The Sensor Roller: A Piezoelectric Energy Harvesting Roller in a Bearing for Self-Sustained IoT Sensors

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With the high-speed development of the Internet of Things (IoT), powering such a massive number of wireless IoT sensors with chemical batteries become more and more unpractical. To make the IoT sensors self-sustained, Piezoelectric Energy Harvesting (PEH) technology provides an excellent solution to power the devices with a relatively long service time. By harvesting the ambient mechanical vibrations, PEH could generate a stable power source without wind or light.

Currently, the famous bearing manufacturer, SKF, collaborates with TU Delft to design a self-sustained smart IoT roller with PEH technology, which will be implanted in huge bearings, such as the bearing in the wind turbines. This thesis project is a feasibility study investigating the possibility of replacing the chemical battery with the Piezoelectric Energy Harvester in SKF's smart IoT roller, called Sensor Roller.

The objective of this project includes the system design of two generations of the prototype harvester. The first prototype concentrates on the properties of the piezoelectric material, while the second prototype focuses on the structure of the harvester. The design work consists of the raw data analysis of the target roller from SKF and the prototype construction and simulation in COMSOL Multiphysics. Besides, to make the results more reliable, two stages of the test with the practical components are made to study the harvester's performance under the actual working condition of the roller in the bearing. As a result, a tube shape Piezoelectric Energy Harvester with suitable materials and parameters is built. According to the simulation results, under a safe pressure level of the piezoelectric material, the proposed harvester achieves 8.1mW output power, which is enough for the loading sensors. The designed Piezoelectric Energy Harvester is being manufactured at present, and it is planned to be installed in the target roller to get the system-level test in the future.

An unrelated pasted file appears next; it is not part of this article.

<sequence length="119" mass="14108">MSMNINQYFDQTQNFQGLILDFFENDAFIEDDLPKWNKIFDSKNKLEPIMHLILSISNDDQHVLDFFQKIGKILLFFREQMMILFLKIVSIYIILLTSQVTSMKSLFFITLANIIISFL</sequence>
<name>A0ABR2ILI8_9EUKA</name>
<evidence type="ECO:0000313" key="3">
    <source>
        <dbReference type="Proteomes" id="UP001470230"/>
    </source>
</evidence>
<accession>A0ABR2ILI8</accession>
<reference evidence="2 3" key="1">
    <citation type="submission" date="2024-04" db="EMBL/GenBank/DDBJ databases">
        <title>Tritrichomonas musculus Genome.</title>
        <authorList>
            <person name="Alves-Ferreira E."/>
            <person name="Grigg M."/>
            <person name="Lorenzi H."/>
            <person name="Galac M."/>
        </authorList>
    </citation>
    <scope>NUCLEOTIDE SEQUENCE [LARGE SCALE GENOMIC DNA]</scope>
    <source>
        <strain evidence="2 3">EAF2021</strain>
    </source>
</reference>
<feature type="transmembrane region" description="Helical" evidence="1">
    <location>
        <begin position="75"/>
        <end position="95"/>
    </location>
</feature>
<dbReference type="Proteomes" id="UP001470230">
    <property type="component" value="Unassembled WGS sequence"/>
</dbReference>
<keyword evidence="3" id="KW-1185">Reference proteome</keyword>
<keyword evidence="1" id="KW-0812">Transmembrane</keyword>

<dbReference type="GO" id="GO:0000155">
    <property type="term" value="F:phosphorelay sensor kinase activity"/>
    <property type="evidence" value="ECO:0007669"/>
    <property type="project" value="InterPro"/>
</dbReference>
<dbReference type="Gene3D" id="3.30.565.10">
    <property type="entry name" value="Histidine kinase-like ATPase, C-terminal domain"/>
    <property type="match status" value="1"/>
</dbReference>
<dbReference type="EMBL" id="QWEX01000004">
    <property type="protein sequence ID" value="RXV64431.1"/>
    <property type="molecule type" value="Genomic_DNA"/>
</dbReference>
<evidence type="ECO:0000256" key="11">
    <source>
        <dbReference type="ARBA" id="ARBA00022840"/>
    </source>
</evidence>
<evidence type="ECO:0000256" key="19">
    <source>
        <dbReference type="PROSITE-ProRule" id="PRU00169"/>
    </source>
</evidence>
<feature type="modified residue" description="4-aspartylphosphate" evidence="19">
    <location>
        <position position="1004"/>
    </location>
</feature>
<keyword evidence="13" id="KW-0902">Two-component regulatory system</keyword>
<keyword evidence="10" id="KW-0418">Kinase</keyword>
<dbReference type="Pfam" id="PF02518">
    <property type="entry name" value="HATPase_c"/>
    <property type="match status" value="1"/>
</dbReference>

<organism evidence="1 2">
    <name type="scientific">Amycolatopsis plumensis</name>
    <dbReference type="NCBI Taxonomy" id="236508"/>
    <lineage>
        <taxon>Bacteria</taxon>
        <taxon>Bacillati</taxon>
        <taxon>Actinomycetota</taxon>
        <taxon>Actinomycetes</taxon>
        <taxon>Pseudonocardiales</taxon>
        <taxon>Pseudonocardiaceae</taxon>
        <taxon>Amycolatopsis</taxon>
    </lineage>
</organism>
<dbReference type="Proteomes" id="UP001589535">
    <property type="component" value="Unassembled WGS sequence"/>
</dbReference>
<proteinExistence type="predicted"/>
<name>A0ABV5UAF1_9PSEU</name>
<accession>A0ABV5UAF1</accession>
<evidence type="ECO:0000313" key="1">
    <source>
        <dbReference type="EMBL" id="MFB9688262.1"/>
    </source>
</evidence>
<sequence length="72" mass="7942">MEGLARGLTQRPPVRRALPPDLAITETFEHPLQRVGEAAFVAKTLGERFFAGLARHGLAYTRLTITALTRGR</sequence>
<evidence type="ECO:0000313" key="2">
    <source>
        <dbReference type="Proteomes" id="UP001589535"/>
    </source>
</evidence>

In addition to the harvester, some rectifiers are designed and taped out to improve the performance of the proposed Piezoelectric Energy Harvesting system. Three rectifiers are made with the Silicon Carbide (SiC) process to obtain a high voltage and temperature tolerance: a Full Bridge Rectifier (FBR), a Passive Rectifier, and a Synchronized Switch Harvesting on Inductor (SSHI) rectifier. Meanwhile, another SSHI rectifier is made with the 0.18um Silicon BCD process that focuses on solving the cold-startup problem. Consequently, simulated with the real transducer of the proposed harvester, both the FBR circuit and the Passive Rectifier circuit with the SiC process achieve over 10mW output power, and the SiC SSHI circuit achieves 37.1mW output power. As for the cold-startup SSHI rectifier circuit, it successfully reduces the required open circuit voltage by 4x to start up the SSHI system from the cold state.

The results of this project show the great potential for applying the Piezoelectric Energy Harvesting technology to power the IoT sensors in the roller of bearing. Although some future works should be finished to build the commercial version of the energy harvesting roller, we are convinced that the fully self-sustained Sensor Roller with Piezoelectric Energy Harvesting technology will possibly show up in the near future.